Protecting a CMOS gate input

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I'm going to use a CMOS bistable chip (not a uP) that's to be  
manually triggered from time to time by a mechanical switch. It  
has a debouncing circuit but since the switch is to be connected  
by a removable jack-and-cable set and operated by non-techno  
savvy users, I thought I'd include a few extra components as a  
precaution.

The input will have a series resistor followed by a capacitor to  
ground and schottky diodes to Vdd and Vss. Do you think any of  
this is superfluous since the chip already has similar protection  
built-in?

Re: Protecting a CMOS gate input
On Friday, May 15, 2020 at 6:54:08 AM UTC-4, Pimpom wrote:
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If you are connecting this to the external world nothing is superfluous.  You might add a front end bipolar transistor, a zener diode or TVS or maybe even a gas discharge tube depending on the environment.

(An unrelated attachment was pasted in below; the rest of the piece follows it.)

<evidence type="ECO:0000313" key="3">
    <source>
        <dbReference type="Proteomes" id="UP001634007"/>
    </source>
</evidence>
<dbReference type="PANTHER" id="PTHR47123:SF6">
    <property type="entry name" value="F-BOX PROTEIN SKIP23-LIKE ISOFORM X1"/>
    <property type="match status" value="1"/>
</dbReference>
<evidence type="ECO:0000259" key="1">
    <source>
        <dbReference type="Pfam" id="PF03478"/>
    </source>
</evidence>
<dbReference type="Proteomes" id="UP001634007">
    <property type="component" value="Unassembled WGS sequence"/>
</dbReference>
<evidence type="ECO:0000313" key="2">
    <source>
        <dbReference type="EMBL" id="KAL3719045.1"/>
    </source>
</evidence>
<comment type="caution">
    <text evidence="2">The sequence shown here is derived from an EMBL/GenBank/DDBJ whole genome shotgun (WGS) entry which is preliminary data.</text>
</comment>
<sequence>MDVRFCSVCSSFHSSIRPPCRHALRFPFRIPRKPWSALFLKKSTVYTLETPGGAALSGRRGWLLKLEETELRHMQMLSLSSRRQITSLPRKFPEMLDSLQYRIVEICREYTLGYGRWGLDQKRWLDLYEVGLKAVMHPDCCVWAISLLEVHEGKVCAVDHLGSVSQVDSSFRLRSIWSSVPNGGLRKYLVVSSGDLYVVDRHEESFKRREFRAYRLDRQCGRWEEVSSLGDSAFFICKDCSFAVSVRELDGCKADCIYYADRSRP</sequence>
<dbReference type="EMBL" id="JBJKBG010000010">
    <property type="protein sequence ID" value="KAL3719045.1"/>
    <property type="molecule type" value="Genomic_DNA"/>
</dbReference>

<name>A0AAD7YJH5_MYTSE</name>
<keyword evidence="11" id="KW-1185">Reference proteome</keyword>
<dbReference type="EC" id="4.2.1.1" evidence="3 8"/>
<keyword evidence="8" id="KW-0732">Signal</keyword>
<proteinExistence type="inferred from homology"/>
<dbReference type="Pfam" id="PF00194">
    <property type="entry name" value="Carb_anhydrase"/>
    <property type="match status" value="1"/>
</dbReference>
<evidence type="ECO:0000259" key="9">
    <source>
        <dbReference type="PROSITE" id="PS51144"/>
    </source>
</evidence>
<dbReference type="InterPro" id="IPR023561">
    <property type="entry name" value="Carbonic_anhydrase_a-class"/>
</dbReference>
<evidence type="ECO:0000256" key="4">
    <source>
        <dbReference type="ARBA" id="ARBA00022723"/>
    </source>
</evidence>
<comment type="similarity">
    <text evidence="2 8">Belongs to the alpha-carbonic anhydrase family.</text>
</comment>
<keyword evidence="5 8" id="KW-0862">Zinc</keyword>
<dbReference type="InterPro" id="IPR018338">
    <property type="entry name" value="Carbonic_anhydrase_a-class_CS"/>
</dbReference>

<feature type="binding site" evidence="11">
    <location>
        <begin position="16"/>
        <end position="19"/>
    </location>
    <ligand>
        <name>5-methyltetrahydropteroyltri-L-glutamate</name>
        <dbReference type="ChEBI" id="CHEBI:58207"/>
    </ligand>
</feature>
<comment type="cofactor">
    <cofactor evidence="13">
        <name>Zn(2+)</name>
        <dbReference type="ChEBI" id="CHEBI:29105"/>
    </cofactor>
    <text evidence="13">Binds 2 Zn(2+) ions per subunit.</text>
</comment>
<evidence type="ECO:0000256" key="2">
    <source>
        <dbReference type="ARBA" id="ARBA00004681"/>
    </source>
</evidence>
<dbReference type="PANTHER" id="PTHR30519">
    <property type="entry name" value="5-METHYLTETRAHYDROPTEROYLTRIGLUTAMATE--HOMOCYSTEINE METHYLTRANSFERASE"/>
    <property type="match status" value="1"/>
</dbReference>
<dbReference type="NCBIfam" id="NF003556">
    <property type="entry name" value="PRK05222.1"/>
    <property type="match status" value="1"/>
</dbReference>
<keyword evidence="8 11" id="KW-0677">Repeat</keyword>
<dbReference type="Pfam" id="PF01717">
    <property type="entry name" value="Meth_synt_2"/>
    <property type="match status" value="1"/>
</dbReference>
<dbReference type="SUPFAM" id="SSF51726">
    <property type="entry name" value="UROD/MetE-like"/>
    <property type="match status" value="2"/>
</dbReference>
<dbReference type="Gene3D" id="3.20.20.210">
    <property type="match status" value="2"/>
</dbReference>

I'm curious about what a "CMOS bistable chip" is exactly.  I assume you are not talking about an SR FF?  If so, you don't really need debouncing.  Why use CMOS rather than something more static resistant like relays or fluidics?  

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  Rick C.

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Re: Protecting a CMOS gate input
On 5/15/2020 4:37 PM, Ricky C wrote:
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It's a good old 4013. I used one in a similar sub-circuit years  
ago but in a completely different product. I used a BJT front end  
which also served as an inverter. The present design works  
correctly without inversion so I thought I'd do away with the BJT.

I did consider using a relay but it would take up too much PCB  
real estate. I have a very limited choice of relay types I can  
get. Same with the external switch. I can use only an SPST type,  
so an S-R FF is out.

Re: Protecting a CMOS gate input
On Friday, May 15, 2020 at 7:35:54 AM UTC-4, Pimpom wrote:
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Huh?  Is the FF only to debounce your PB?  What puts your CMOS chip in the other state?  I'm not following what you are doing at all.  I was thinking the PB would connect to one input of the SR and the other input would be the input that resets it.